The following day we set off fully laden with our prize commemorative tin up and down the hills of Tuscany to arrive back in Pisa a few days later – completing our double coast to coast of Italy on our trusty steel vintage bikes. So from Superb to Heroic Glory Days on tour 2015 – our journey was finito.
Vas-y Barry (pronounced Vaz-e Barry) is French for Go on Barry. It was a cry Barry Hoban heard many times during the 19 years he lived and raced on the continent. Hoban was born in Yorkshire, but after a glittering amateur cycling career moved to France in 1962 to race as an independent rider.
His move to France as a young rider is inspirational, as is his survival amongst the professionals without the ability to speak the language or understand the culture driven by the desire to prove that his talent could overcome the prejudice and institutions that stood in the way of him achieving his dream, to be the best. In 1964 he turned professional and raced at the top of the sport until 1979, while based first in France then in Belgium.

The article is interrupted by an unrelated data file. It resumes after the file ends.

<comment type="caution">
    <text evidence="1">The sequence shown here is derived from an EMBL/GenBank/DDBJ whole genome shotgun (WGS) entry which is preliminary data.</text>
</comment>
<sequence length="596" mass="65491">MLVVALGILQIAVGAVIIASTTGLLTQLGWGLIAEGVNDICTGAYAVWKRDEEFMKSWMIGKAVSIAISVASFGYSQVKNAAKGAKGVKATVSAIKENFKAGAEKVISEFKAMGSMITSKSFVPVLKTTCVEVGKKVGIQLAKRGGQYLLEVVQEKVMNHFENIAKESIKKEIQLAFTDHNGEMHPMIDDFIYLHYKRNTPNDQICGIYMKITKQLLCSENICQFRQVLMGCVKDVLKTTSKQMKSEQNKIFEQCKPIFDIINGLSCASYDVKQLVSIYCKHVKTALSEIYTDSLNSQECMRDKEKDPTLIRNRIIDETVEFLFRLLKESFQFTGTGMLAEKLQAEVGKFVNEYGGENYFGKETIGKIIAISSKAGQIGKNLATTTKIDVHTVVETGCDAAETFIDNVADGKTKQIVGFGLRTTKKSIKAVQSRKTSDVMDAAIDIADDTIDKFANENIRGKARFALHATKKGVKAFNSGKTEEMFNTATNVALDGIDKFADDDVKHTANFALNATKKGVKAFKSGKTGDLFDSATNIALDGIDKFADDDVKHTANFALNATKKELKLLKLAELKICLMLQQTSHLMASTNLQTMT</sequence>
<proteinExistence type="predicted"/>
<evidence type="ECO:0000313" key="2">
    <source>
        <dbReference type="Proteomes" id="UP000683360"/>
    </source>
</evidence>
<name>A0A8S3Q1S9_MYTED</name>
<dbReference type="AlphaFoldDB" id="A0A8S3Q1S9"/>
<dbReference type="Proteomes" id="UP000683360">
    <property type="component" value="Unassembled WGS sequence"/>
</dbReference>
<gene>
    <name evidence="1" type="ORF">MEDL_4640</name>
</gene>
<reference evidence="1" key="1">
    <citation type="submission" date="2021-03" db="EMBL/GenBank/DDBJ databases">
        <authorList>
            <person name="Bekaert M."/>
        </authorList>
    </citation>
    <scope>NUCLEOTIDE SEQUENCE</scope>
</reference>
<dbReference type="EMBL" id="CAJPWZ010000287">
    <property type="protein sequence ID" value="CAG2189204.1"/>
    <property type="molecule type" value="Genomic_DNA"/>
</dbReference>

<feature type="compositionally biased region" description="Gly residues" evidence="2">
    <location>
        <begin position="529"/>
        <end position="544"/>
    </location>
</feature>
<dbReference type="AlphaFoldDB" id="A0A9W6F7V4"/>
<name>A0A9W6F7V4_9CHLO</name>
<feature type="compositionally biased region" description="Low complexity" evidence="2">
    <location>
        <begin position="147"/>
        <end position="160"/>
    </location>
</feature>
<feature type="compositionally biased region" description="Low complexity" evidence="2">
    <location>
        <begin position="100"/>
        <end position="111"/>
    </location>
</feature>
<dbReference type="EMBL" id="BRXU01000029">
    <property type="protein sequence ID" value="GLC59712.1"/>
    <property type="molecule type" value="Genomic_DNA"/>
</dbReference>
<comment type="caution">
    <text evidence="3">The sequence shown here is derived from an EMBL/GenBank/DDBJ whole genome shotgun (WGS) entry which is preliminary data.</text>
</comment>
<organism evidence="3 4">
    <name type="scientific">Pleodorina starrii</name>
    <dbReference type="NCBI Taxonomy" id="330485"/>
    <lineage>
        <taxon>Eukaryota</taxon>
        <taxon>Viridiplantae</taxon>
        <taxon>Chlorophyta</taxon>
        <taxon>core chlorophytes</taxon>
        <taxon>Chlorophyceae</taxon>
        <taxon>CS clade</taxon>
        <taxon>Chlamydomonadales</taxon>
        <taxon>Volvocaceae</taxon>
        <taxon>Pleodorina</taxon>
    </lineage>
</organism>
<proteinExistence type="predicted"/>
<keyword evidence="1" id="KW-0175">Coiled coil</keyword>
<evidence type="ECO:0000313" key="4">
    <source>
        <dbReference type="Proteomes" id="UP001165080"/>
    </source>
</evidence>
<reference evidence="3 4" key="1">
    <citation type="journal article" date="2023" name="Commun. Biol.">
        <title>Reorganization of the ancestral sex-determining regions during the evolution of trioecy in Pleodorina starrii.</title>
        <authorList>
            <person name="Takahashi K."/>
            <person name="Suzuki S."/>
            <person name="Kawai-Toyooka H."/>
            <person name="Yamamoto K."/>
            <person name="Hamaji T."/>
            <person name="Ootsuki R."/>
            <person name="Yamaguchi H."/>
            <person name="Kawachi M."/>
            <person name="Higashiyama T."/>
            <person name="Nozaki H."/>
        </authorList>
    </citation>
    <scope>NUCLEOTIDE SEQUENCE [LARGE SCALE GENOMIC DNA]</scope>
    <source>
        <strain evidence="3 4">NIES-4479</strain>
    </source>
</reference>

Barry Hoban won eight stages in the Tour de France, and is second to Mark Cavendish in the all-time British stage winner list. He was also the first British rider to win a mountain stage of the Tour de France. Hoban won the classic single-day race Ghent Wevelgem, the only British racer to have done that. All told Hoban won 32 top class professional races during his career, and he had top three placings in many more, including two of the monuments of cycling; Paris-Roubaix and Liege-Bastogne-Liege.
This book tells Barry Hoban’s cycling story. It is written by Barry from the heart and with clear recall of what it was like, physically and mentally, to ride against three all-time greats of cycling; Jacques Anquetil, Eddy Merckx and Bernard Hinault. Each one the definitive rider of his generation. Hoban also raced against Rik Van Looy, Rudi Altig, Felice Gimondi, and with team mates Raymond Poulidor and Joop Zoetemelk.